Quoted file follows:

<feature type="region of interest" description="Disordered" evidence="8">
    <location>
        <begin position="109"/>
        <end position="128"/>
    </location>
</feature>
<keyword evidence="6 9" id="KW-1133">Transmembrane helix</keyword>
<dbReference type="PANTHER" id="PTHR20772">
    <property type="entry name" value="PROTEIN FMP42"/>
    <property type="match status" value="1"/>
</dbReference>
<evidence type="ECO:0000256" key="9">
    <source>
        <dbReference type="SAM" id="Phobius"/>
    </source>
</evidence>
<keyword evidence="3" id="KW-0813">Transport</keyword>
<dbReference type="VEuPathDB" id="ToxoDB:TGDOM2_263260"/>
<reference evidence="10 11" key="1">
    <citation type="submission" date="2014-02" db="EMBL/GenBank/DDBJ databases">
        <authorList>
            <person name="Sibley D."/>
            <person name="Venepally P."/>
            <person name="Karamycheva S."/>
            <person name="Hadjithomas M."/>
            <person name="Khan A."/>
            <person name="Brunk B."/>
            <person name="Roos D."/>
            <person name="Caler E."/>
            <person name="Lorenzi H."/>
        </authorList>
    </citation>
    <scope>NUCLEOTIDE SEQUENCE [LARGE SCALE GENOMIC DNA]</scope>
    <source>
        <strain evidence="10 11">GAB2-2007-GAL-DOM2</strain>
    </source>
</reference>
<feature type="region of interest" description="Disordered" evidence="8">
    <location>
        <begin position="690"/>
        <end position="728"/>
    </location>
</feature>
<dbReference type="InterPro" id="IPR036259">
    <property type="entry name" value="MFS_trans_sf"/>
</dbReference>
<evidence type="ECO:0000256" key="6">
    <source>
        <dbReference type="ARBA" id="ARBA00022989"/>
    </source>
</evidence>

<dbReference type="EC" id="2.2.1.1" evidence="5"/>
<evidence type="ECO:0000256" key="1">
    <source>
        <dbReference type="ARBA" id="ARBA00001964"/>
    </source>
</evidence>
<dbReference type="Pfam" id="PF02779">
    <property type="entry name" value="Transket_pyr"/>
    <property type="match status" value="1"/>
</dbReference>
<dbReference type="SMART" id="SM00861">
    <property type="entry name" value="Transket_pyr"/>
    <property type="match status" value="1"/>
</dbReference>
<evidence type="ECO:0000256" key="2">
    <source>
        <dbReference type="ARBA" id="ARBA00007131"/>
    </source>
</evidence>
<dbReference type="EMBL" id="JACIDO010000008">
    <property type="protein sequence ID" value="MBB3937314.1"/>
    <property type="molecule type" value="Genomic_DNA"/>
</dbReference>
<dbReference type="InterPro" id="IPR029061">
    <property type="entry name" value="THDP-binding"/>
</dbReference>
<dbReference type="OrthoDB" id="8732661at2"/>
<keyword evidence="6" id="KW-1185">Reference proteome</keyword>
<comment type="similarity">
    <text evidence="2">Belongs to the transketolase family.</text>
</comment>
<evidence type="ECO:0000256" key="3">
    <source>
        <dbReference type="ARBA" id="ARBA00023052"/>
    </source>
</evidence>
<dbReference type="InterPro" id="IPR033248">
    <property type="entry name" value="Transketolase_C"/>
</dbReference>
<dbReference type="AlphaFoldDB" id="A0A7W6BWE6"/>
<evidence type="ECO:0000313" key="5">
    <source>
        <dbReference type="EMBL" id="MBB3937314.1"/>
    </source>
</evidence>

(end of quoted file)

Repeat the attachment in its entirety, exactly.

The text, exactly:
<feature type="region of interest" description="Disordered" evidence="8">
    <location>
        <begin position="109"/>
        <end position="128"/>
    </location>
</feature>
<keyword evidence="6 9" id="KW-1133">Transmembrane helix</keyword>
<dbReference type="PANTHER" id="PTHR20772">
    <property type="entry name" value="PROTEIN FMP42"/>
    <property type="match status" value="1"/>
</dbReference>
<evidence type="ECO:0000256" key="9">
    <source>
        <dbReference type="SAM" id="Phobius"/>
    </source>
</evidence>
<keyword evidence="3" id="KW-0813">Transport</keyword>
<dbReference type="VEuPathDB" id="ToxoDB:TGDOM2_263260"/>
<reference evidence="10 11" key="1">
    <citation type="submission" date="2014-02" db="EMBL/GenBank/DDBJ databases">
        <authorList>
            <person name="Sibley D."/>
            <person name="Venepally P."/>
            <person name="Karamycheva S."/>
            <person name="Hadjithomas M."/>
            <person name="Khan A."/>
            <person name="Brunk B."/>
            <person name="Roos D."/>
            <person name="Caler E."/>
            <person name="Lorenzi H."/>
        </authorList>
    </citation>
    <scope>NUCLEOTIDE SEQUENCE [LARGE SCALE GENOMIC DNA]</scope>
    <source>
        <strain evidence="10 11">GAB2-2007-GAL-DOM2</strain>
    </source>
</reference>
<feature type="region of interest" description="Disordered" evidence="8">
    <location>
        <begin position="690"/>
        <end position="728"/>
    </location>
</feature>
<dbReference type="InterPro" id="IPR036259">
    <property type="entry name" value="MFS_trans_sf"/>
</dbReference>
<evidence type="ECO:0000256" key="6">
    <source>
        <dbReference type="ARBA" id="ARBA00022989"/>
    </source>
</evidence>

<dbReference type="EC" id="2.2.1.1" evidence="5"/>
<evidence type="ECO:0000256" key="1">
    <source>
        <dbReference type="ARBA" id="ARBA00001964"/>
    </source>
</evidence>
<dbReference type="Pfam" id="PF02779">
    <property type="entry name" value="Transket_pyr"/>
    <property type="match status" value="1"/>
</dbReference>
<dbReference type="SMART" id="SM00861">
    <property type="entry name" value="Transket_pyr"/>
    <property type="match status" value="1"/>
</dbReference>
<evidence type="ECO:0000256" key="2">
    <source>
        <dbReference type="ARBA" id="ARBA00007131"/>
    </source>
</evidence>
<dbReference type="EMBL" id="JACIDO010000008">
    <property type="protein sequence ID" value="MBB3937314.1"/>
    <property type="molecule type" value="Genomic_DNA"/>
</dbReference>
<dbReference type="InterPro" id="IPR029061">
    <property type="entry name" value="THDP-binding"/>
</dbReference>
<dbReference type="OrthoDB" id="8732661at2"/>
<keyword evidence="6" id="KW-1185">Reference proteome</keyword>
<comment type="similarity">
    <text evidence="2">Belongs to the transketolase family.</text>
</comment>
<evidence type="ECO:0000256" key="3">
    <source>
        <dbReference type="ARBA" id="ARBA00023052"/>
    </source>
</evidence>
<dbReference type="InterPro" id="IPR033248">
    <property type="entry name" value="Transketolase_C"/>
</dbReference>
<dbReference type="AlphaFoldDB" id="A0A7W6BWE6"/>
<evidence type="ECO:0000313" key="5">
    <source>
        <dbReference type="EMBL" id="MBB3937314.1"/>
    </source>
</evidence>